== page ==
An excitation emission fluorescence lifetime spectrometer using a frequency doubled supercontinuum laser source
Ryder, Alan G.
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Melnikau, Dzmitry, Elcoroaristizabal, Saioa, & Ryder, Alan G. (2018). An excitation emission fluorescence lifetime spectrometer using a frequency doubled supercontinuum laser source. Methods and Applications in Fluorescence, 6 (045007). doi: 10.1088/2050-6120/aad9ae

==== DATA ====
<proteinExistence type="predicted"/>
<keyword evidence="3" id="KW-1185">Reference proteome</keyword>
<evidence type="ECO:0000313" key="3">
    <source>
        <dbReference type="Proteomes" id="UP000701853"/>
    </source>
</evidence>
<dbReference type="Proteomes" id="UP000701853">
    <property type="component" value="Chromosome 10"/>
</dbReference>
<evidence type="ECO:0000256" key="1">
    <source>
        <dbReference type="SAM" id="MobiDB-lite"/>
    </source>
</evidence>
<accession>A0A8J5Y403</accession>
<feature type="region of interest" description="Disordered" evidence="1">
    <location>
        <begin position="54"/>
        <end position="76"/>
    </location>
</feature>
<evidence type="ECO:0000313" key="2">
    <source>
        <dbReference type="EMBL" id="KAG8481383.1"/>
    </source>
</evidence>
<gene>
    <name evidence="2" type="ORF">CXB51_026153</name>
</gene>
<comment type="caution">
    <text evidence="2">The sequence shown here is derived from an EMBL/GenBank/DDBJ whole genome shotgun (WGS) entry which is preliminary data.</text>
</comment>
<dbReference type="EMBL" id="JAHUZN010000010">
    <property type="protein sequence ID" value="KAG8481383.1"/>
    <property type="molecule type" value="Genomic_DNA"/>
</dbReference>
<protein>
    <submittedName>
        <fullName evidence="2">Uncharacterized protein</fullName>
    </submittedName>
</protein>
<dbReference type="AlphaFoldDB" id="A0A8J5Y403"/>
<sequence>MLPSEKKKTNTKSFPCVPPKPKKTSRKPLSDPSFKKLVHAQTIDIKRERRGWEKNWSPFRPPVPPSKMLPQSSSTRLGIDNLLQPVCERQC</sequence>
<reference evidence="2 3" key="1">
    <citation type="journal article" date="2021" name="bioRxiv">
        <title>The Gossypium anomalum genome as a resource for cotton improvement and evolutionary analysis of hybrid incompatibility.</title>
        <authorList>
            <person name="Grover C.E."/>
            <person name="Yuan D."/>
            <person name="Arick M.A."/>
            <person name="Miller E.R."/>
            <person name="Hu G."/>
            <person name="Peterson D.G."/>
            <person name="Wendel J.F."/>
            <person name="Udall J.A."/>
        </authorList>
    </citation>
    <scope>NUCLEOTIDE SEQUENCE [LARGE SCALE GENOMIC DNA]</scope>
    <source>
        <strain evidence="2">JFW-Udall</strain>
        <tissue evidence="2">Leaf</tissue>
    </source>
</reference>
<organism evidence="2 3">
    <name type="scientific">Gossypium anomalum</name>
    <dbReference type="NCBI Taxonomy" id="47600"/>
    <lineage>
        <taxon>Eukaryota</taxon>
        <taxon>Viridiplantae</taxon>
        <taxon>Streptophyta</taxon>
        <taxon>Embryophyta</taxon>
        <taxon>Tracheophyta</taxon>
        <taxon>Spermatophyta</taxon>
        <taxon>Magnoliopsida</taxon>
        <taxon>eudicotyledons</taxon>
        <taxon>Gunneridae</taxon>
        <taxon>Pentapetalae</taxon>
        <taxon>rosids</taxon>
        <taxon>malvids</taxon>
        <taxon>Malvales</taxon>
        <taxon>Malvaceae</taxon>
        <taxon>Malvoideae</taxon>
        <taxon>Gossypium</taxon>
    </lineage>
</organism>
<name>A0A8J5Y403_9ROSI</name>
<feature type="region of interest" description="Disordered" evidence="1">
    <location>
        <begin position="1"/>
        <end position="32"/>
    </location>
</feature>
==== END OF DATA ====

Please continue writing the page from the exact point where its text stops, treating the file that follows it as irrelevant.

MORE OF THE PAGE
The accurate fluorescence analysis of complex, multi-fluorophore containing proteins requires the use of multi-dimensional measurement techniques. For the measurement of intrinsic fluorescence from tyrosine (Tyr) and tryptophan (Trp) one needs tuneable UV excitation and for steady-state measurements like Excitation Emission Matrix (EEM) simple pulsed Xe lamps are commonly used. Unfortunately, simultaneous multi-dimensional wavelength and time resolved measurement of intrinsic protein fluorescence in the 260 to 400 nm spectral range are challenging and typically required the use of very complex tuneable laser systems or multiple single excitation wavelength sources. Here we have assembled and validated a novel Excitation Emission Fluorescence Lifetime Spectrometer (EEFLS) using a pulsed, frequency doubled, Super-Continuum Laser (SCL) source coupled with a 16 channel multi-anode Time Correlated Single Photon Counting (TCSPC) measurement system. This EEFLS enabled the collection of near complete lifetime and intensity maps over the most important intrinsic protein fluorescence spectral range (lambda(ex) = 260-350/lambda(em) = 300-500 nm). The 4-dimensional (lambda(ex)/lambda(em)/I-(t)/tau) Excitation Emission Fluorescence Lifetime Matrix (EEFLM) data produced can be used to better characterize the complex intrinsic emission from proteins. The system was capable of measuring fluorescence emission data with high spectral (1-2 nm) resolution and had an Instrument Response Function (IRF) of similar to 650 ps for accurate measurement of nanosecond lifetimes. UV power output was stable after a warm up period, with variations of
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